Francisco Álvares ( c. 1465, Coimbra - 1536~1541, Rome) was a Portuguese missionary and explorer. In 1515 he traveled to Ethiopia as part of the Portuguese embassy to emperor Lebna Dengel accompanied by returning Ethiopian ambassador Matheus. The embassy arrived only in 1520 to Ethiopia where he joined long sought Portuguese envoy Pêro da Covilhã. There he remained six years, returning to Lisbon in 1526-27 having wrote a report entitled Verdadeira Informação das Terras do Preste João das Indias ("A True Relation of the Lands of Prester John of the Indies").
1515 embassy to Ethiopia
Francisco Álvares was a chaplain-priest and almoner to King Manuel I of Portugal. He was sent in 1515 as part of the Portuguese embassy to the nəgusä nägäst (Emperor of Ethiopia), accompanied by the Ethiopian ambassador Matheus. Their first attempt to reach the port of Massawa failed due to the actions of Lopo Soares de Albergaria, governor of Portuguese India, which got no closer than the Dahlak Archipelago and was aborted with the death of the Portuguese ambassador, old Duarte Galvão at Kamaran. Álvares and Mattheus were forced to wait until the arrival of Soares' replacement, Diogo Lopes de Sequeira, who successfully sent the embassy on, with Dom Rodrigo de Lima replacing Duarte Galvão. The party at last reached Massawa on April 9, 1520, and reached the court of Lebna Dengel where he befriended several Europeans who had gained the favor of the Emperor, which included Pêro da Covilhã and Nicolao Branceleon. Father Álvares remained six years in Ethiopia, returning to Lisbon in either 1526 or 1527.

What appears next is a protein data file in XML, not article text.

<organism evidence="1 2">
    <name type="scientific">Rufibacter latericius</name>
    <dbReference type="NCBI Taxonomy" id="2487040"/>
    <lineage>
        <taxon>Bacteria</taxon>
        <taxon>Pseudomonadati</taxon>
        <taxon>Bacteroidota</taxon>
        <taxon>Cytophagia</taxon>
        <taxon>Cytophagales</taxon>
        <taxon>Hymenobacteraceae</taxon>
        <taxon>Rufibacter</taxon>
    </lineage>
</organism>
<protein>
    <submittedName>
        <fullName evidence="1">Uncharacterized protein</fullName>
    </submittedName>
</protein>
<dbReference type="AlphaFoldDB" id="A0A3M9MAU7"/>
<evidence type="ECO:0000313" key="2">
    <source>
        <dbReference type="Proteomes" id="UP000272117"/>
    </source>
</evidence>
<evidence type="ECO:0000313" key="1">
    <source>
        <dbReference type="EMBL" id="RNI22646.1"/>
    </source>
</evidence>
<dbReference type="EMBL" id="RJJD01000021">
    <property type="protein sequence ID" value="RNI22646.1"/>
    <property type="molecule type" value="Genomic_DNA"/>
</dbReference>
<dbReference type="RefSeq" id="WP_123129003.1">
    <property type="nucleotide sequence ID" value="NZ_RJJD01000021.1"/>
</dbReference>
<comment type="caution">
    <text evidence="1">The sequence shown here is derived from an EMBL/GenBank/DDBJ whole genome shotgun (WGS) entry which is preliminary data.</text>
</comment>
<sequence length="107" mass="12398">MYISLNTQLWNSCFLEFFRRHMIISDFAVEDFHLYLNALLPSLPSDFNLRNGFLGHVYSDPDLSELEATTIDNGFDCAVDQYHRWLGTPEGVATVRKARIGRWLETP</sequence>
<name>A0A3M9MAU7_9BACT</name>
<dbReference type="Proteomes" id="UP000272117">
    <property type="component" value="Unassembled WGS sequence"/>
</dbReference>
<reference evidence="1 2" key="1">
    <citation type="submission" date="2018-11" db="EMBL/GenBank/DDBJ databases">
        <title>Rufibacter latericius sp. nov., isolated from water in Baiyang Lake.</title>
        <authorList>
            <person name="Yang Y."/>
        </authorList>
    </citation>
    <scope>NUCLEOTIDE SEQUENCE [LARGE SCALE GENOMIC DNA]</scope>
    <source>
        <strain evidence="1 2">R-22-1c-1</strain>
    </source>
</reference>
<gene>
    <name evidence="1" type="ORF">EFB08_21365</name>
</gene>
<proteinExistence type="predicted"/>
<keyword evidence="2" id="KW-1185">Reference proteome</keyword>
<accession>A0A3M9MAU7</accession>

In 1533 he was allowed to accompany Dom Martinho de Portugal to Rome on an embassy to Pope Clement VII, to whom Father Álvares delivered the letter Lebna Dengel had written to the Pope. The precise date of Francisco Álvares death, like that of his birth, is unknown, but the writer of the 1911 Encyclopædia Britannica article concludes it was later than 1540, in which year an account of his travels were published at Lisbon. In the introduction of their translation of Álvares work, C.F. Beckingham and G.W.B. Huntingford furnish evidence that points to Álvares death in Rome, and admit that he may have died before his work was published.
In 1540, Luís Rodrigues published a version of Álvares account in a one volume folio, entitled Verdadeira Informação das Terras do Preste João das Indias ("A True Relation of the Lands of Prester John of the Indies"). C.F. Beckingham and G.W.B. Huntingford cite evidence, based in part on the earlier work of Professor Roberto Almagia, showing that Rodrigues's publication is only a part of Álvares's entire account. Another version of what Álvares wrote was included in an anthology of travel narratives, Navigationi et Viaggi assembled and published by Giovanni Battista Ramusio, and published in 1550. Almagia also identified three manuscripts in the Vatican Library which contain versions of excerpts from the original manuscript.
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